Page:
Combination varenicline and bupropion SR for tobacco-dependence treatment in cigarette smokers: A Randomized Trial

Jon O. Ebbert, Dorothy K. Hatsukami, Ivana T. Croghan, Darrell R. Schroeder, Sharon S. Allen, J. Taylor Hays, Richard D. Hurt

Research output: Contribution to journalArticle

83 Scopus citations

Abstract

IMPORTANCE: Combining pharmacotherapies for tobacco-dependence treatment may increase smoking abstinence. OBJECTIVE: To determine efficacy and safety of varenicline and bupropion sustained-release (SR; combination therapy) compared with varenicline (monotherapy) in cigarette smokers. DESIGN, SETTING, AND PARTICIPANTS: Randomized, blinded, placebo-controlled multicenter clinical trial with a 12-week treatment period and follow-up through week 52 conducted between October 2009 and April 2013 at 3 midwestern clinical research sites. Five hundred six adult (≥18 years) cigarette smokers were randomly assigned and 315 (62%) completed the study. INTERVENTIONS: Twelve weeks of varenicline and bupropion SR or varenicline and placebo. MAIN OUTCOMES AND MEASURES: Primary outcomewas abstinence rates atweek 12, defined as prolonged (no smoking from 2 weeks after the target quit date) abstinence and 7-day point-prevalence (no smoking past 7 days) abstinence. Secondary outcomes were prolonged and point-prevalence smoking abstinence rates at weeks 26 and 52. Outcomes were biochemically confirmed. RESULTS: At 12 weeks, 53.0% of the combination therapy group achieved prolonged smoking abstinence and 56.2% achieved 7-day point-prevalence smoking abstinence compared with 43.2% and 48.6% in varenicline monotherapy (odds ratio [OR], 1.49; 95% CI, 1.05-2.12; P = .03 and OR, 1.36; 95% CI, 0.95-1.93; P = .09, respectively). At 26 weeks, 36.6%of the combination therapy group achieved prolonged and 38.2% achieved 7-day point-prevalence smoking abstinence compared with 27.6% and 31.9% in varenicline monotherapy (OR, 1.52; 95% CI, 1.04-2.22; P = .03 and OR, 1.32; 95% CI, 0.91-1.91; P = .14, respectively). At 52 weeks, 30.9% of the combination therapy group achieved prolonged and 36.6% achieved 7-day point-prevalence smoking abstinence compared with 24.5% and 29.2% in varenicline monotherapy (OR, 1.39; 95%CI, 0.93-2.07; P = .11 and OR, 1.40; 95%CI, 0.96-2.05; P = .08, respectively). Participants receiving combination therapy reported more anxiety (7.2%vs 3.1%; P = .04) and depressive symptoms (3.6%vs 0.8%; P = .03). CONCLUSIONS AND RELEVANCE: Among cigarette smokers, combined use of varenicline and bupropion, compared with varenicline alone, increased prolonged abstinence but not 7-day point prevalence at 12 and 26 weeks. Neither outcome was significantly different at 52 weeks. Further research is required to determine the role of combination therapy in smoking cessation. TRIAL REGISTRATION: clinicaltrials.gov Identifier: http://clinicaltrials.gov/show/NCT00935818.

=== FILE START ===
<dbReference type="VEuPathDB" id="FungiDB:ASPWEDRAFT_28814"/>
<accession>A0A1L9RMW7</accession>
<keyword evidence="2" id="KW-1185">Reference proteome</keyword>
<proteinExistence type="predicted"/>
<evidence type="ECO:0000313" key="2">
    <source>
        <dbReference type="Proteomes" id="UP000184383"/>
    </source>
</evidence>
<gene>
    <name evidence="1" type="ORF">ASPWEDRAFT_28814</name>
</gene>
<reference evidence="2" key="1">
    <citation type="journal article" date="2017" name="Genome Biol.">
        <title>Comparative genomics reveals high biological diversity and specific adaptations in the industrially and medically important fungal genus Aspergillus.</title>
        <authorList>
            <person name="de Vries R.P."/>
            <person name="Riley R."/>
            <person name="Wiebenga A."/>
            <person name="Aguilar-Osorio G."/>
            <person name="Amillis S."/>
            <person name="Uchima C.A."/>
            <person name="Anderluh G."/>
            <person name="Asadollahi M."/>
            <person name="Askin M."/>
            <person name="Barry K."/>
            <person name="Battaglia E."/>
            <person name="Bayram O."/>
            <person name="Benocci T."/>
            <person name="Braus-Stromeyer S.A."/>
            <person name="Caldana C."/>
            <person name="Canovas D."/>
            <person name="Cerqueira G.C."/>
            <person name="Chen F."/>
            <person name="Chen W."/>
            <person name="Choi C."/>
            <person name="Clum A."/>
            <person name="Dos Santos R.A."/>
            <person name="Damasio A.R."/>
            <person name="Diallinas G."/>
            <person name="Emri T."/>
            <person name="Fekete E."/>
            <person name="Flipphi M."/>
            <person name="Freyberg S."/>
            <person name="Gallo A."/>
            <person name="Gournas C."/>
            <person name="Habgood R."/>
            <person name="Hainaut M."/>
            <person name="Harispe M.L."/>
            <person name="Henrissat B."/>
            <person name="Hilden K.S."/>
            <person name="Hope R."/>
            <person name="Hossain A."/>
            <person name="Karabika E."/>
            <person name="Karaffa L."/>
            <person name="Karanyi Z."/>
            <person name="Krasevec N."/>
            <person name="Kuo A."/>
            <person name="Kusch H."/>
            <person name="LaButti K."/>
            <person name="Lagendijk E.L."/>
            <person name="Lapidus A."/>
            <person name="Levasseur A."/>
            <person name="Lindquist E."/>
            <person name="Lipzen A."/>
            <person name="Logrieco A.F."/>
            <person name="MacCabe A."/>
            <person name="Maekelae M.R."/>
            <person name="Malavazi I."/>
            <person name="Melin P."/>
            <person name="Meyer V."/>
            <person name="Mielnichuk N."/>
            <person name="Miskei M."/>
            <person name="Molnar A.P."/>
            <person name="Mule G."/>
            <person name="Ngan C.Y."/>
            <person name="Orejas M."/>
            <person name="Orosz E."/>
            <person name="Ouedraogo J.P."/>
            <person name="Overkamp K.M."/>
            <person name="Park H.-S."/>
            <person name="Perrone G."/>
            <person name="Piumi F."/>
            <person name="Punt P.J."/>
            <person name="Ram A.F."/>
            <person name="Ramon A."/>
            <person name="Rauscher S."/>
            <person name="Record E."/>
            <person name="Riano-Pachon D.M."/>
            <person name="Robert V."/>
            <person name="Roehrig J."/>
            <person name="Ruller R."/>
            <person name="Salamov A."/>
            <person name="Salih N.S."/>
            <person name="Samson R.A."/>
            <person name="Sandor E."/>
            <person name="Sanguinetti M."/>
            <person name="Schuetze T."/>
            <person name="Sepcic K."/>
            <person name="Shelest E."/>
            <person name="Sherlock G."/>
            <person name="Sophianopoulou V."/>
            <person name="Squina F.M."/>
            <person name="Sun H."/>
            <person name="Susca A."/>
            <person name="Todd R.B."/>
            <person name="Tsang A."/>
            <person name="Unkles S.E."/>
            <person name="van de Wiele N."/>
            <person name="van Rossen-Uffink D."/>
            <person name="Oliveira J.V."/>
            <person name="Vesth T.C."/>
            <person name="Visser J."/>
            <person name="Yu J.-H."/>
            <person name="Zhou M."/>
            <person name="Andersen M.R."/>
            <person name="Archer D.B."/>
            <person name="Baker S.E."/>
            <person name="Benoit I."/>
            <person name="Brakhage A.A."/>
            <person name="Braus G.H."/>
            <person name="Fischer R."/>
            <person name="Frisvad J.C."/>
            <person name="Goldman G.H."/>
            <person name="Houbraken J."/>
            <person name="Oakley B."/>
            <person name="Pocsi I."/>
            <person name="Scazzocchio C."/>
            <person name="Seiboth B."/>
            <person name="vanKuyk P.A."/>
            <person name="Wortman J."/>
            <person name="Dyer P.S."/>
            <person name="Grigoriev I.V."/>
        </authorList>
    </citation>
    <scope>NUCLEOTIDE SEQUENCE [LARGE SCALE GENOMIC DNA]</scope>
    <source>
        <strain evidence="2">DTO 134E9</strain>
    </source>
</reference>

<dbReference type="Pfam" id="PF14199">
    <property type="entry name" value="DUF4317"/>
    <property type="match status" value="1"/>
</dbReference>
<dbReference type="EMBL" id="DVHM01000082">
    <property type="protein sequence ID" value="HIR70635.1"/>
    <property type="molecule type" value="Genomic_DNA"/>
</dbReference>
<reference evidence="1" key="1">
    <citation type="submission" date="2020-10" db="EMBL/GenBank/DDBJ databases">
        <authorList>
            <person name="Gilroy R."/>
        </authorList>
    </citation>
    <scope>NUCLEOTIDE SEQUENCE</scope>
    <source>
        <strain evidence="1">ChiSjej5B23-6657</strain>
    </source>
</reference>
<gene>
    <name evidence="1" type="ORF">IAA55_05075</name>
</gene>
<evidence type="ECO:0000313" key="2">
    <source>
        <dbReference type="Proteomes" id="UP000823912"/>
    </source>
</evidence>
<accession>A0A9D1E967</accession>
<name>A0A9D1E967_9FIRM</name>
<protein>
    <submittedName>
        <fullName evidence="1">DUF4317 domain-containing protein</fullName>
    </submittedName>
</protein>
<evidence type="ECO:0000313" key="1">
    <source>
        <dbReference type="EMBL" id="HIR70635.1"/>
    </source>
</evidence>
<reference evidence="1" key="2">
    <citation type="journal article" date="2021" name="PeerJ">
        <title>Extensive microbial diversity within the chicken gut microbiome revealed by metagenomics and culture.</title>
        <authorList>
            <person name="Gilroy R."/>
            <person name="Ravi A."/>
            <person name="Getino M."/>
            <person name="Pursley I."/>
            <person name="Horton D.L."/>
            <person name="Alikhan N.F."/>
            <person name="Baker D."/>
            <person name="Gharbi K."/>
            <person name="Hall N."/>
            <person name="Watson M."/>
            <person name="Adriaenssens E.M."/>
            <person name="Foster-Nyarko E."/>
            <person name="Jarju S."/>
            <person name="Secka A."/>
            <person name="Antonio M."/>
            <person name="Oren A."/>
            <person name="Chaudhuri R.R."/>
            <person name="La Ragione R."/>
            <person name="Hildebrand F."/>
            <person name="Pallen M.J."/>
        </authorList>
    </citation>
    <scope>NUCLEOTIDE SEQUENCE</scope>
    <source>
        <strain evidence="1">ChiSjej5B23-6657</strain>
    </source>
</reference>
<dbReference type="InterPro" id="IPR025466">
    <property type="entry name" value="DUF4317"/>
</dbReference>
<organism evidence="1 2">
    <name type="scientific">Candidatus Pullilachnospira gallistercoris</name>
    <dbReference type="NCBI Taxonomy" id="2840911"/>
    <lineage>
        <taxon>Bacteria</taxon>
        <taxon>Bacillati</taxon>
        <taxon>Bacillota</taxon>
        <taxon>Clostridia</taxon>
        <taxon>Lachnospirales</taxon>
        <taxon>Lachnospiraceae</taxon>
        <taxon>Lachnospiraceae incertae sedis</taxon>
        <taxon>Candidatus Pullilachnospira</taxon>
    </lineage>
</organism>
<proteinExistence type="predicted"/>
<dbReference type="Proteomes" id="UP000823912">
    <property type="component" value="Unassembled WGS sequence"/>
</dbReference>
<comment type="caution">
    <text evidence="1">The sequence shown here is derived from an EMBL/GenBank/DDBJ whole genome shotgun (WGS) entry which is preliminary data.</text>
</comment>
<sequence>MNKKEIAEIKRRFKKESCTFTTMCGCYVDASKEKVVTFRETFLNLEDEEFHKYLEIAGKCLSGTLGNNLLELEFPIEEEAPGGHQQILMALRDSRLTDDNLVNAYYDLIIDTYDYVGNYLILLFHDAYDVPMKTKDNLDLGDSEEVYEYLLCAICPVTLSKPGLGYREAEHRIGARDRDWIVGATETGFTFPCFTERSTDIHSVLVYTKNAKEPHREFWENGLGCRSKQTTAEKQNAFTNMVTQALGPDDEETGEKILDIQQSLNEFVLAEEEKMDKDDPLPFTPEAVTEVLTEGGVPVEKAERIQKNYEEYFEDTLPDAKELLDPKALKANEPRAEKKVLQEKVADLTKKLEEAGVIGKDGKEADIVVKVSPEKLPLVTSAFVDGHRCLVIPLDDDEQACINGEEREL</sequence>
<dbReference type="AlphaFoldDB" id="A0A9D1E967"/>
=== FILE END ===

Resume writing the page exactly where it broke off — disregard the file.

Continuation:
Original languageEnglish (US)
Pages (from-to)155-163
Number of pages9
JournalJAMA - Journal of the American Medical Association
Volume311
Issue number2
DOIs
StatePublished - 2014

ASJC Scopus subject areas

  • Medicine(all)

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